Israel Foreign Minister Moshe Dayan said today that Israel will not initiate a renewal of negotiations with Egypt unit U.S. supported Egyptian amendments proposed for the draft Middle East peace treaty are dropped.
Dayan, apparently shutting the door on any dialogue on Egypt's attemtp to affix "interpretative notes" to the draft treaty, said, "I think we should negotiate, but not on that basis."
"If the conditions to resume negotiations are acceptance by Israel of the new ideas, then I think there will be no talks," Dayan told the senior staff of the Foreign Ministry in a closed meeting today. His remarks were relayed to reporters by a ministry official.
"We can resume negotitations if Egypt understands that we do not accept her new demands," Dayan was quoted as saying.
The foreign minister's remarks appeared to be oblique rejection of Secretary of State Cyrus Vance' sug gestion Sunday that Israel reconsider the Egyptian amendments. Speaking on "Meet the Press," Vance said, "I think and hope that there would be a further consideration of the proposals which I took (to Israel), and that the discussions will be able to get started again."
(In Washington, White House officials yesterday adopted a low profile attitude toward the peace negotiations that contrasted with President Carter's earlier public warnings about the importance of the Dec. 17 "deadline" for reaching agreement.
("Peace will have to be made between Israel and her Arab neighbors," presidential press secretary Jody Powell said. "We are more than willing to be of assistance, but there is no way the United States, against the will of both parties, can impose peace."
(Powell said he knew of no plans for another Middle East summit conference or what additional steps in the negotiations the administration is considering. But he said there were no second thoughts in the White House about stressing the deadline date, which passed Sunday.)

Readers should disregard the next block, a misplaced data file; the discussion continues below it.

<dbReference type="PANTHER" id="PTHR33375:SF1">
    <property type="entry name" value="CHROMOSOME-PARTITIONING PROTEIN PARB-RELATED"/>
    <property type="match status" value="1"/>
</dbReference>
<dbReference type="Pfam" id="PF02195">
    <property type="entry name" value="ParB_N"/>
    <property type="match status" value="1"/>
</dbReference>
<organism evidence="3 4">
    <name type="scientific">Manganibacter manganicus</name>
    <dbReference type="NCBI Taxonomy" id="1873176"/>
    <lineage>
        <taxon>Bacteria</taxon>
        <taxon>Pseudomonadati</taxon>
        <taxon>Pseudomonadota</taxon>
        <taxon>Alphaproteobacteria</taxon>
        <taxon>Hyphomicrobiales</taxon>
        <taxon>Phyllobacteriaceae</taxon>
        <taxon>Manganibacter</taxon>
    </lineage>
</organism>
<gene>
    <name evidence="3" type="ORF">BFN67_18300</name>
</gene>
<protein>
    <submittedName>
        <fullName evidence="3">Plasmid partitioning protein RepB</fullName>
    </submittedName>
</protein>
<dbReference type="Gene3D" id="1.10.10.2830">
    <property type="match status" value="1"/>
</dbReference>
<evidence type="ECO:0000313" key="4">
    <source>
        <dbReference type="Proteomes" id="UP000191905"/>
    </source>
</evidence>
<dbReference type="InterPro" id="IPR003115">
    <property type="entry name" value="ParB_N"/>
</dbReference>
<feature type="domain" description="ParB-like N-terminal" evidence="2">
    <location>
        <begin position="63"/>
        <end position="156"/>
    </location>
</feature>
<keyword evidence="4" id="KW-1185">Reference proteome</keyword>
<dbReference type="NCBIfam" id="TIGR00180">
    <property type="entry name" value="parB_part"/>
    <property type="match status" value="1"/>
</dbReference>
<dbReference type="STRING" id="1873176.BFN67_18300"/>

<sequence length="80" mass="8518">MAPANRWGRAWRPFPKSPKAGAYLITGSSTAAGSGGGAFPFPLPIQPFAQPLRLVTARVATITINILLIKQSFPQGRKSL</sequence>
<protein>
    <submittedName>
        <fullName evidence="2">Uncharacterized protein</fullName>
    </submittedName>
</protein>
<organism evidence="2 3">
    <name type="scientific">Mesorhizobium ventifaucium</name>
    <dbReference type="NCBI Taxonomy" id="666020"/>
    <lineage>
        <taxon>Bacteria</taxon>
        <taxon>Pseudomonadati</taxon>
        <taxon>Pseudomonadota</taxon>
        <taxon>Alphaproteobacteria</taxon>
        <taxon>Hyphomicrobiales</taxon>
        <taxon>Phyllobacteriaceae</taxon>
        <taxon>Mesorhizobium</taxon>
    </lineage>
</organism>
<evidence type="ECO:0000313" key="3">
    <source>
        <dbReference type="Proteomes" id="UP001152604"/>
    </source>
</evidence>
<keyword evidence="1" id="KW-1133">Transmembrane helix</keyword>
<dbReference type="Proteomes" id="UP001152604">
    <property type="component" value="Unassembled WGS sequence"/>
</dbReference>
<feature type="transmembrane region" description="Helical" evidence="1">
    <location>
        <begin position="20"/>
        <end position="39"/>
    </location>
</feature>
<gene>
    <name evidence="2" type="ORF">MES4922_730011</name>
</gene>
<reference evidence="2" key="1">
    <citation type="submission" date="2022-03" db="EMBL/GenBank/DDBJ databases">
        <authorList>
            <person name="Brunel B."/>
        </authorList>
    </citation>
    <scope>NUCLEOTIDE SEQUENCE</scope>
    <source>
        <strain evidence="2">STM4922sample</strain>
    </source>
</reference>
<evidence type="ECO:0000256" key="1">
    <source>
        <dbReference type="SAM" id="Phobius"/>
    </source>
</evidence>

Dayan said the "whole negotiating process is in a difficult situation," and he accused the State Department of compounding the problem by issuing a legal opinion in support of Egypt's attempt to dilute somewhat a treaty clause assuring that the Egyptian-Israeli pact would supersede mutual defense pacts between Egypt and other Arab states.
Also contributing to a hardening of Egypt's position, Dayan said, were threats of sanctions against Egypt by other Arab states following the November Arab League conference in Baghdad, including tacit threats by Saudia Arabia of a cutback in financial aid.
"It appears Sadat was impressed," Dayan told his staff in a lengthy review of the deterioration of the negotiations. Dayan added that "it appears the U.S. administration thinks that this is the maximum we can expect from Sadat."
Meanwhile, Foreign Ministry sources dismissed as "not likely" rumors circulating in Jerusalem that Israel is preparing an alternative peace plan under which proposals for Palestinian autonomy on the West Bank would be shelved for now and that Egypt would be asked to negotitate a separate autonomy plan for the Gaza Strip.
The proposal, presumably based on the assumption that Sadat is more interested in resolving the self-determination issue on the Gaza Strip than on the West Bank, was said to be in the formative stages. The Gaza Strip was administered by Egypt from 1948 until it was lost to Israel in the 1967 war.
Israeli sources noted that Sadat has hinted such interest by insisting that the exchange of Egyptian and Israeli ambassadors occur only once Palestinian autonomy is implemented at least in the Gaza Strip. Moreover, on several occasions Egypt has suggested dealing with Gaza Strip autonomy first, and then using it as a model for the West Bank.
The sources said, however, that the initiative for such a proposal would have to come from Egypt after the signing of the treaty, since the draft treaty specifies that Egypt and Israel negotiate alone on the West Bank Gaza autonomy plan a month after signing if Jordan or West Bank arabs refuse to participate.
In other developments, Israel's parliament scheduled a debate for Tuesday on the breakdown of the talks. Prime Minister Menachem Begin is scheduled to open the debate with a defense of his policy.
The Cabinet said it plans to decide next week whether to debate the autonomy plans. Led by Agriculture Minister Ariel Sharon, several ministers are advocating that, in light of Egypt's new demands, the government should subject the entire autonomy scheme to a new examination.
Begin today briefed the parliament's foreign affairs and defense committee on the peace negotitations, after which committee Chairman Moshe Arens questioned the value of the U.S. role as mediator.
"I don't think it's good for the peace process and I don't think it's good for the interests of the United States, because obviously . . . the United States feels itself under considerable obligation to the Arab world, primarily Saudi Arabia.
"This means almost inevitably that when differences of opinions arise, then sooner or later the U.S. administration comes down and comes down hard on the side of the Egyptians. That's not conductive to the peace process," Arens said.